It's really difficult to maintain that sense of preparation and anticipation once December 1st rolls around, because for the the rest of the world, Christmas has already started and in fact for some people, the first day of the month is already a bit late to be thinking about putting the decorations up.
I was greeted with looks of incomprehension and pity during a recent conversation with fellow parents, who were discussing getting ready for Christmas and how the decorations had been dusted down from the attic, during the first weekend in December, when I explained that in our house, the tree does not go up until Christmas Eve, which marks the official beginning of Christmas.
As a concession we might now buy the tree a few days earlier, in order to ensure that we are able to get a one, but it remains undecorated until the morning of Christmas Eve.
Ah, it's a shame for the children, remark some, but my sense is that teaching children to wait is a good life-lesson and the joy of decorating the house is increased by the sense of desperation. It's a physical sign that Christmas is actually finally here, after weeks of waiting.
While the rest of the world are sick of the sight of decorations and mince pies on Boxing Day, our family is just getting into the swing of things with a full eight days of partying and indulgence, while everyone else looks out their Davina fitness DVD and Slimming World cookbook.
It is extremely hard to adhere to that sense of waiting as the secular world prematurely begins their celebrations. As I write, I'm in the middle of week of school nativity plays, Christmas carol concerts, official class parents' Christmas nights out and parties, dictated to by school terms and office working hours. My eye was caught by luxury Advent calendars the other day, containing miniature bottles of my favourite champagne, or pampering grooming products, priced at around £100 apiece. It was a reminder of how in a materialistic consumer society driven by instant gratification, we seem no longer able to wait. Which is why for those who don't have a faith, that once Boxing Day rolls round, the decorations seem gaudy and faded and the magic has disappeared and yet as Christians, the joy should still be unconfined!
Last year the supermarket chain Tesco, attracted much criticism for their inclusive Christmas advert, which seemed to be highly politicised in its portrayal of every single race, culture and sexuality celebrating Christmas, with the help of the store.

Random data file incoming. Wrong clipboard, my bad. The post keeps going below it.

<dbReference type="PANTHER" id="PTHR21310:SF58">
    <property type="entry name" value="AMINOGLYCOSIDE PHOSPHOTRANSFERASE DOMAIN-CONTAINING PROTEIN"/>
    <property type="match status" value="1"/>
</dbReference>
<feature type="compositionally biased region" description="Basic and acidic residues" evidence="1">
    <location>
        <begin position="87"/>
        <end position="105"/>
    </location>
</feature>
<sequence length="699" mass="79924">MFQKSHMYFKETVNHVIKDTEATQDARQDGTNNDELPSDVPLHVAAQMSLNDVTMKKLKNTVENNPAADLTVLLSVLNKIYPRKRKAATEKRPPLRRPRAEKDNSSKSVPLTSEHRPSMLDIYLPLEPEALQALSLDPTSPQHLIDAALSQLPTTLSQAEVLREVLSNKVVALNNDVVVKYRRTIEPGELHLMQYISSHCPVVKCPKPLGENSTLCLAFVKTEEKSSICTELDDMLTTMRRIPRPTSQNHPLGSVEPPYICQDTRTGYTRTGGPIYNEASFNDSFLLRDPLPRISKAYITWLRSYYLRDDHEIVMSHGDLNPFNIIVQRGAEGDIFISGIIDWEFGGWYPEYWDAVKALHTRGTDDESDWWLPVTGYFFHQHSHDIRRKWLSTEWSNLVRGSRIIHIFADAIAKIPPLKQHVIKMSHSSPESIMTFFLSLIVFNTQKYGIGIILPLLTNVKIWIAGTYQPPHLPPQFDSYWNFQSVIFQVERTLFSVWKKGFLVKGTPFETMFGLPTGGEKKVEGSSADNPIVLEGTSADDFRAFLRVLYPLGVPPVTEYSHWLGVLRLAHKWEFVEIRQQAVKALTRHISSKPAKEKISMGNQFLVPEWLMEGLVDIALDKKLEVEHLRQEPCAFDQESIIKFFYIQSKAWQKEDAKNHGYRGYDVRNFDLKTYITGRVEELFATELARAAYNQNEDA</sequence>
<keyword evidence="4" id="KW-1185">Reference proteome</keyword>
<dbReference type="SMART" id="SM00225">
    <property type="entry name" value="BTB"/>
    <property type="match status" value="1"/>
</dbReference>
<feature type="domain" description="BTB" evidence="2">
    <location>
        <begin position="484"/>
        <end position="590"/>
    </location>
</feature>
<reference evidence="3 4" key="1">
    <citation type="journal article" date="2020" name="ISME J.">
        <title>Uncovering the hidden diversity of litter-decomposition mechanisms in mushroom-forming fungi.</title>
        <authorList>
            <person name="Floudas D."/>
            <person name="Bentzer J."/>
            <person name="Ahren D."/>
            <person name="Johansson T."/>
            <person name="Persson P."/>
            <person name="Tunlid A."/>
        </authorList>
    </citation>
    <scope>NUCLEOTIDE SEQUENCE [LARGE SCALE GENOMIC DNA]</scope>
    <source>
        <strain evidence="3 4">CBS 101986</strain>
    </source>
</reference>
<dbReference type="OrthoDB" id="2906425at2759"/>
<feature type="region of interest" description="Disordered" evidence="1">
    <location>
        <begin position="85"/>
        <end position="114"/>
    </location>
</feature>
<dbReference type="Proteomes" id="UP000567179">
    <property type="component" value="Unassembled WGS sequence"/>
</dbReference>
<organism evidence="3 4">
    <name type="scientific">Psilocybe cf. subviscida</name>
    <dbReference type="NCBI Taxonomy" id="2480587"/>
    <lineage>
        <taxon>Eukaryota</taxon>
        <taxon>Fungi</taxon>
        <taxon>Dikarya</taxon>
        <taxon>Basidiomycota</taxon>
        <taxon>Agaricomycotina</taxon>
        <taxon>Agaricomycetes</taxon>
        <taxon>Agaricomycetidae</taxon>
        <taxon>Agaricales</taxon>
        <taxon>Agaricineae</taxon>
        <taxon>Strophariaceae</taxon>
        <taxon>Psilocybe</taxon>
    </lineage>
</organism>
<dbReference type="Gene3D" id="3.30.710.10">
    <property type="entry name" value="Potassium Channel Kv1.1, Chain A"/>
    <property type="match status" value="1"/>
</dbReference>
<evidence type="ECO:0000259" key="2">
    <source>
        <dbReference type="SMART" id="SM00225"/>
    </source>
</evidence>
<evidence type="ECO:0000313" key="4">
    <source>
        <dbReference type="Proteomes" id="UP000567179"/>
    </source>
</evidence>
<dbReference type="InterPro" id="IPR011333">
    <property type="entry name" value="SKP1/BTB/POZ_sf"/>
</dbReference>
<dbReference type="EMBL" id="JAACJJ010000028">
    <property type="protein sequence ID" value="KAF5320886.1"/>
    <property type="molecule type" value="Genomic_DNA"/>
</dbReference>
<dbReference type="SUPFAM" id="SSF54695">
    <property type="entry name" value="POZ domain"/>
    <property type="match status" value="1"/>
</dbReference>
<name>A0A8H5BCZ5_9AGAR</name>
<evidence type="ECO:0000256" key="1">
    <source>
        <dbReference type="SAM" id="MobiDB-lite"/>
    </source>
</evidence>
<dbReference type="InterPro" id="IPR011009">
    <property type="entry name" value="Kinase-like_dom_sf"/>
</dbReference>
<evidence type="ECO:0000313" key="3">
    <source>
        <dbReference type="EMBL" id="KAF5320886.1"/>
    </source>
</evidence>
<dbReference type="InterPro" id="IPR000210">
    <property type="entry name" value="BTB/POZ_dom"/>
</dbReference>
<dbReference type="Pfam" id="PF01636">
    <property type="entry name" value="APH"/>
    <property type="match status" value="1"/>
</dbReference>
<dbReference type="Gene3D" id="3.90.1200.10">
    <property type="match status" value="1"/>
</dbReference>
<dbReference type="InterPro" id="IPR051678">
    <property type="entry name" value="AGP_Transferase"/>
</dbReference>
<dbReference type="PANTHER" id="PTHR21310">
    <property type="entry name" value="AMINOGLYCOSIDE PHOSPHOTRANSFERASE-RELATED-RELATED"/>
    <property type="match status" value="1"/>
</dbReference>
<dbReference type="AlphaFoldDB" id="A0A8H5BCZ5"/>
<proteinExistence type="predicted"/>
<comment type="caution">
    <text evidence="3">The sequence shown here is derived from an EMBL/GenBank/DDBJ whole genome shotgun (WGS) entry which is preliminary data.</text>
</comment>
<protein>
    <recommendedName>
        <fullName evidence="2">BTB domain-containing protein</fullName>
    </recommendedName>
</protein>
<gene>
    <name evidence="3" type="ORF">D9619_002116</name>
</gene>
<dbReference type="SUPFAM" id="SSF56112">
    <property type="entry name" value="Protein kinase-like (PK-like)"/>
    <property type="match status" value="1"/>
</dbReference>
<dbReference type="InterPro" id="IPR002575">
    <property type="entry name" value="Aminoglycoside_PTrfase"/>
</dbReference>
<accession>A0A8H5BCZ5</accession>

At the time I commented that I had no issue with the advert, because it was simply a reflection of what Christmas has become in the UK, a national holiday with a secular pluralistic flavour. Jesus clearly would have no problem with everyone celebrating His birth, as long as we remember that it is not just the cutesy undemanding baby in the manger we are rejoicing over, but also the version who demands that we repent from the glamour of sin and who will return amidst clouds of glory.
However it seems to me that if Christians are going to moan, as we invariably do every year about how Christmas has become utterly devoid of meaning, then we need too to start reclaiming Advent, in order to consolidate our identity and assert the true meaning of the season. Catholics abstain from meat on Fridays both as a sign of penance but also as a sense of consolidating and asserting our identity and as a sign of witness to the rest of the world.
In years gone by, as well as the traditional Advent calendars and wreaths, children would go from door to door, with a model of the Christ-child in order to beg pennies for the poor, in a foreshadowing of today's Halloween Trick or Treating ritual. Families would eat modestly and give their left-over provisions to the poor, parishes would hold feasts after Sunday Mass, where the food was plentiful but the actual provender basic, consisting of bread and water or perhaps some fish. It was all a reminder that God is coming and we need to make ready not only physically, but also in our hearts.
While Advent is not officially marked as a penitential season in canon law, the General Instruction of the Roman Missal (GIRM) does state that both floral displays in church and organ music, need to be restrained and moderate. Accompaniment should only be for the singing of hymns and the trumpet voluntaries left until Christmas morning. The inside of church in Advent make a welcome contrast and sanctuary from the brightly-lit displays in the streets an department starts and act as a reminder that we are still waiting.
Advent isn't Lent, we do not walk way of the cross with Jesus, we do need to find new ways of reminding ourselves that He isn't here yet, and reclaiming this season as one of penitence and preparation. It's not about donning sackcloth and ashes instead of santa hats or putting a damper on the season, but visually marking both in our hearts and to a world already immersed in self-indulgence, that for now, our joy is contained. He is not here yet, but coming, very very soon. Make ready.